* Association of Technocrats. The organization's secretary-general, Khosrow Nassiri-Rad, said in December 2003 that his new group would secure at least 110 seats in the election.

* Executives of Construction (Kargozaran-i Sazandegi). Top officials in President Ali Akbar Hashemi-Rafsanjani's administration created the Servants of Construction (Khedmatgozaran-i Sazandegi) in 1996. After cabinet ministers withdrew due to legal prohibitions on their political involvement, the party was renamed the Executives of Construction.

A communique from this organization urged the public to vote, but it also criticized events surrounding the elections. It said that many prospective candidates are not campaigning for obvious reasons, even though running for office is a right, IRNA reported on 13 February. "Unfortunately a large number of Iranian citizens have been deprived of their civil right to run for the parliament membership, which is a broad violation of the country's laws."

* Freedom Movement (Nehzat-i Azadi). One of Iran's oldest political organizations, the banned but tolerated Freedom Movement declared that it will not participate in the elections, "Yas-i No" reported on 9 February. It complained of the Guardians Council's "illegal actions" and accused that body of favoring a "rubber-stamp election." The Freedom Movement described the Guardians Council's actions as contravening law, national interests, and national security.

* Islamic Coalition Society (Jamiyat-i Motalefeh-yi Islami). This very conservative group was formed in 1963 as a coalition of local Islamic clubs, conservative bazaar merchants, and clerics. The society reduced its activities after 1979 and many members joined the Islamic Republic Party but, after the party's dissolution in the late-1980s, the society resumed its activities.

* Islamic Iran Participation Front (Jebhe-yi Mosharekat-i Islami-yi Iran). This reformist organization was created in September 1998 to back President Khatami. Mohammad Reza Khatami, the party's secretary-general, announced in early-February that it will not participate in the parliamentary polls but it would not call for a boycott (see "RFE/RL Iran Report," 9 February 2004). Ali Shakuri-Rad, head of the party's election headquarters, announced on 11 February that it has stopped all its activities, ISNA reported. He explained that, at a 2 February meeting, the party decided that the elections would not be competitive, fair, or legitimate. Shakuri-Rad added that his organization "will not present candidates in any of the electoral constituencies and will not be active in the elections."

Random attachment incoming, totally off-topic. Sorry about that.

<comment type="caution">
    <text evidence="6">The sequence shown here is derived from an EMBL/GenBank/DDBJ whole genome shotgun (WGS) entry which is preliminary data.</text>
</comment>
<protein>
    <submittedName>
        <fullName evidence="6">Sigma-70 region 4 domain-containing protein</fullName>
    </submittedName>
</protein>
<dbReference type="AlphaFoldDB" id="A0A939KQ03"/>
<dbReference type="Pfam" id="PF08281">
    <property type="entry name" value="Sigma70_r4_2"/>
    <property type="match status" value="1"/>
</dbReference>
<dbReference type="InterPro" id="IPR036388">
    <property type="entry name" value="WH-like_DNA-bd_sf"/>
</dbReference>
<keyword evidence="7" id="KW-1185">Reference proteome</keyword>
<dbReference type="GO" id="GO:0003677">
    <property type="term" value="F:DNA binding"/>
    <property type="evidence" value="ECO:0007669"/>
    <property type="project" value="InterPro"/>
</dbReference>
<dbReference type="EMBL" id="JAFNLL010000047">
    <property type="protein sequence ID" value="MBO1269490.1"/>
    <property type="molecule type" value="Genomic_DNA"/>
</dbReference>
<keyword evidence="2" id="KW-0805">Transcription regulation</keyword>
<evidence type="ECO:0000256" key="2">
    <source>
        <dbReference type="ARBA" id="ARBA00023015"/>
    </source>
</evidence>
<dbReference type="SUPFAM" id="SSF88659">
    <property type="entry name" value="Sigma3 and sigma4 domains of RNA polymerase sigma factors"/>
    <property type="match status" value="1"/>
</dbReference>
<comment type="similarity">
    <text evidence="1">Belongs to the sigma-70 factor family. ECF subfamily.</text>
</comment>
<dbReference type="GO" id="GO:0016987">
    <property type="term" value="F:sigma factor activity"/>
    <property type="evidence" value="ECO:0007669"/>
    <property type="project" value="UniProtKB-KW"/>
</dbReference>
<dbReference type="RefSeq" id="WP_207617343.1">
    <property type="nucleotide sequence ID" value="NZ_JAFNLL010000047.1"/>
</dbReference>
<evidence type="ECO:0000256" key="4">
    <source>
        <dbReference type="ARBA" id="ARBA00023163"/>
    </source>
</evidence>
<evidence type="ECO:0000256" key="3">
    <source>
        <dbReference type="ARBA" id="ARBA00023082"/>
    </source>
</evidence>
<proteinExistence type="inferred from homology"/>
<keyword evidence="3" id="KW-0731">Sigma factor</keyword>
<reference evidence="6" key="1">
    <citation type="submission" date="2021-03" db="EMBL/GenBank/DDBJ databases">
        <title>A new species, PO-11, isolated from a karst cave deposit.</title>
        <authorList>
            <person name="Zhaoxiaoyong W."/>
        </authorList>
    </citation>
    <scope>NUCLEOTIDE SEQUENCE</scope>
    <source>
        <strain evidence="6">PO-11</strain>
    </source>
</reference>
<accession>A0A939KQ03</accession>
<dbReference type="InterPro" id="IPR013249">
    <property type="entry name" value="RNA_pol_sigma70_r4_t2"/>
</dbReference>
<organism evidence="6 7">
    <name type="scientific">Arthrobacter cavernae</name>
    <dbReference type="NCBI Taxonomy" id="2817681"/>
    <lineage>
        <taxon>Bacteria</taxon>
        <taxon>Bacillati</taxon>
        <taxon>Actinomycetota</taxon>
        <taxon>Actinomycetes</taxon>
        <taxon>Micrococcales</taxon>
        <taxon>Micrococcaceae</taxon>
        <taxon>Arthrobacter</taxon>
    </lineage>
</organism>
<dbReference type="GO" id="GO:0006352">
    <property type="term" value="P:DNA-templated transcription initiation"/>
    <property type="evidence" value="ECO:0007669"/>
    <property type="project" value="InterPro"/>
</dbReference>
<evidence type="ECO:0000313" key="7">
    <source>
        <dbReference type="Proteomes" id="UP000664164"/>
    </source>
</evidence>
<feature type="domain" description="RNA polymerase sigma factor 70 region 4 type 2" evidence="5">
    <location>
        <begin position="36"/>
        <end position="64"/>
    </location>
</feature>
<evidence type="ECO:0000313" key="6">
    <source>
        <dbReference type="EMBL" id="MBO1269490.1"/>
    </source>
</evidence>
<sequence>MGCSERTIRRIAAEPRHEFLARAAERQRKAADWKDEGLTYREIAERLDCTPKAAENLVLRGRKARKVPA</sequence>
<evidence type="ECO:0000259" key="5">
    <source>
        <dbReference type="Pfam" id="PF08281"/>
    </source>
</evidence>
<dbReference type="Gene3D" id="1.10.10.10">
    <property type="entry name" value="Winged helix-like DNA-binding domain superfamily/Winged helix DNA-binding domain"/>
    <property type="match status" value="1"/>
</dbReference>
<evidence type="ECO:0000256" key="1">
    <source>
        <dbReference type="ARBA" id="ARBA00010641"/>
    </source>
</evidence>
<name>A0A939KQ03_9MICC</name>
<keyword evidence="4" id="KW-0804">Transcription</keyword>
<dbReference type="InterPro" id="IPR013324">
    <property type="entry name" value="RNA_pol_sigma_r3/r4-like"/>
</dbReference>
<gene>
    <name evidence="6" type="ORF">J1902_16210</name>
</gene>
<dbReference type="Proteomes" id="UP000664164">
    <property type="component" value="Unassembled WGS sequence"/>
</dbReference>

In a statement marking the occasion of the 1979 Islamic revolution, "Yas-i No" reported on 9 February, the party warned that the accomplishments of the revolution are being endangered by the actions of "deviated and reactionary people." "The destruction of the people's right to choose and fixing and arranging elections that are not free and not just (especially during this 25th anniversary of the Islamic Revolution) is a deviation from the ideals of a regime that has its roots in the bravery of thousands of proud martyrs of this homeland." The statement concluded, "the Participation Front cannot hide its concern over the deviation that is occurring today."

* Islamic Iran Solidarity Party (Hizb-i Hambastegi-yi Iran-i Islami). This reformist organization was created in 1999-2000. Urumiyeh parliamentary representative Shahrbanu Amani, who is a member of the party's political committee, said on 9 February that her party will not put forward a list of candidates for the parliamentary elections, Fars News Agency reported. She explained that the candidacies of 120 party members were rejected.

An anonymous Solidarity Party source said on 10 February, however, that the party will issue a common list with the Militant Clerics Association, Islamic Labor Party, and the Executives of Construction, Fars News Agency reported.

* Islamic Labor Party (Hizb-i Islami-yi Kar). Individuals who were part of the Workers House (Khaneh-yi Kargar) created this reformist party in February 1999.

* Militant Clerics Association (Majma-yi Ruhaniyun-i Mobarez). This pro-reform clergy association broke away from the original Tehran Militant Clergy Association in 1988. Its secretary-general is Speaker of Parliament Hojatoleslam Mehdi Mahdavi-Karrubi, and other prominent members are Hojatoleslam Mohammad Khatami and Hojatoleslam Ali-Akbar Mohtashami-Pur.